“I’m not sure that computers will ever totally replace humans in this environment,” Fulton added, “but I do think that we’re seeing quicker reactions by companies which are able to point to abnormalities and suggest that humans look at these abnormalities. If I’m asked to suggest companies who are doing this, Crowdstrike jumps to mind — as well as some of the more traditional companies such as Symantec or McAfee.”

Cisco’s 2018 Cybersecurity Report notes the rise of artificial intelligence, saying that more organizations are turning to machine learning and AI in the face of elevated threats and massive increases in encryption, which reduces visibility and “provides malicious actors with a powerful tool to conceal command-and-control activity … [and] more time to inflict damage.”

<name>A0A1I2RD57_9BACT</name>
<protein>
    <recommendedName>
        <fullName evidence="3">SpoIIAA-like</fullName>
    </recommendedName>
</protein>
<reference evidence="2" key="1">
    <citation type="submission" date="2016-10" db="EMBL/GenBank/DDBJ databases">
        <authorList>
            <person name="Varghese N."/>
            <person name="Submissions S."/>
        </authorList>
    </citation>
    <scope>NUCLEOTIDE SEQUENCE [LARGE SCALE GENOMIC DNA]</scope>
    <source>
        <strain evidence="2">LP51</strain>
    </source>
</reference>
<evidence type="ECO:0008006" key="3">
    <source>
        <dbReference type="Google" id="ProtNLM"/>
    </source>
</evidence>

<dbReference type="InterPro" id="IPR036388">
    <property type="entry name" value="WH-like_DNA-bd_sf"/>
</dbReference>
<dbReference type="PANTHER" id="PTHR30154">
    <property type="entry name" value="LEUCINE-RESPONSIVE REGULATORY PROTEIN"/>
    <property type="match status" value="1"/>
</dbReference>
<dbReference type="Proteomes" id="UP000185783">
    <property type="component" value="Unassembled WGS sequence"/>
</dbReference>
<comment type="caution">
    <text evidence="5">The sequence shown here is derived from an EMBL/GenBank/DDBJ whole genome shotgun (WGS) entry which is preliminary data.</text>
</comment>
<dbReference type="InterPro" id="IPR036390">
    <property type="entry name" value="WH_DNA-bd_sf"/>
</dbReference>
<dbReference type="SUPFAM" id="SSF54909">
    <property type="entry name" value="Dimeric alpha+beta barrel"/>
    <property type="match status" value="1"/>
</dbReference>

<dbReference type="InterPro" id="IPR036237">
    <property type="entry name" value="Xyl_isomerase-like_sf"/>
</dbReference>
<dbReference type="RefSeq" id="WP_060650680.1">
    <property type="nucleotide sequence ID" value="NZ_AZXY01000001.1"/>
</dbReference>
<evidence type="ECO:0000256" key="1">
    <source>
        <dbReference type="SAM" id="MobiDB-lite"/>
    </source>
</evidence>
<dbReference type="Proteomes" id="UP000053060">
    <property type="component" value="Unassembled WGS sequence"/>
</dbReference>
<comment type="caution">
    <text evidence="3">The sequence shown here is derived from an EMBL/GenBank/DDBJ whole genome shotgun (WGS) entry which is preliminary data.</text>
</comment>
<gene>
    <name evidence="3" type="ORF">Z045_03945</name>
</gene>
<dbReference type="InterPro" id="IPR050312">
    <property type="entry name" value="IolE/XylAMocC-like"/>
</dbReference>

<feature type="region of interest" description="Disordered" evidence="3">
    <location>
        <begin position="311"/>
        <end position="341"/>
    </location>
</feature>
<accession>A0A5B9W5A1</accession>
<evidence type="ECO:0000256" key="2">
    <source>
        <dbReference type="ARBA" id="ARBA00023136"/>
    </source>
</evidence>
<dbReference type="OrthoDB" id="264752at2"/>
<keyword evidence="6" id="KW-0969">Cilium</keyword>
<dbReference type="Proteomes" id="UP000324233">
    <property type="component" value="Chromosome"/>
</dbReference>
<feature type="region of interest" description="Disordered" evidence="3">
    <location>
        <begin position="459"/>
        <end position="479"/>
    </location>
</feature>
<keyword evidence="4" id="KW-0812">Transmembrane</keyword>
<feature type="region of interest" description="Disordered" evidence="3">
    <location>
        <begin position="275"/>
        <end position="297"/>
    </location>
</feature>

AI and machine learning capabilities allow organizations to “spot unusual patterns in large volumes of encrypted web traffic,” the report said. “Security teams can then investigate further.”

Cisco’s survey of 3,600 chief information security officers for the 2018 Security Capabilities Benchmark Study revealed that most are “eager to add tools that use artificial intelligence and machine learning, and believe their security infrastructure is growing in sophistication and intelligence.

“However, they are also frustrated by the number of false positives such systems generate, since false positives increase the security team’s workload,” the report added. “These concerns should ease over time as machine learning and artificial intelligence technologies mature and learn what is ‘normal’ activity in the network environments they are monitoring.”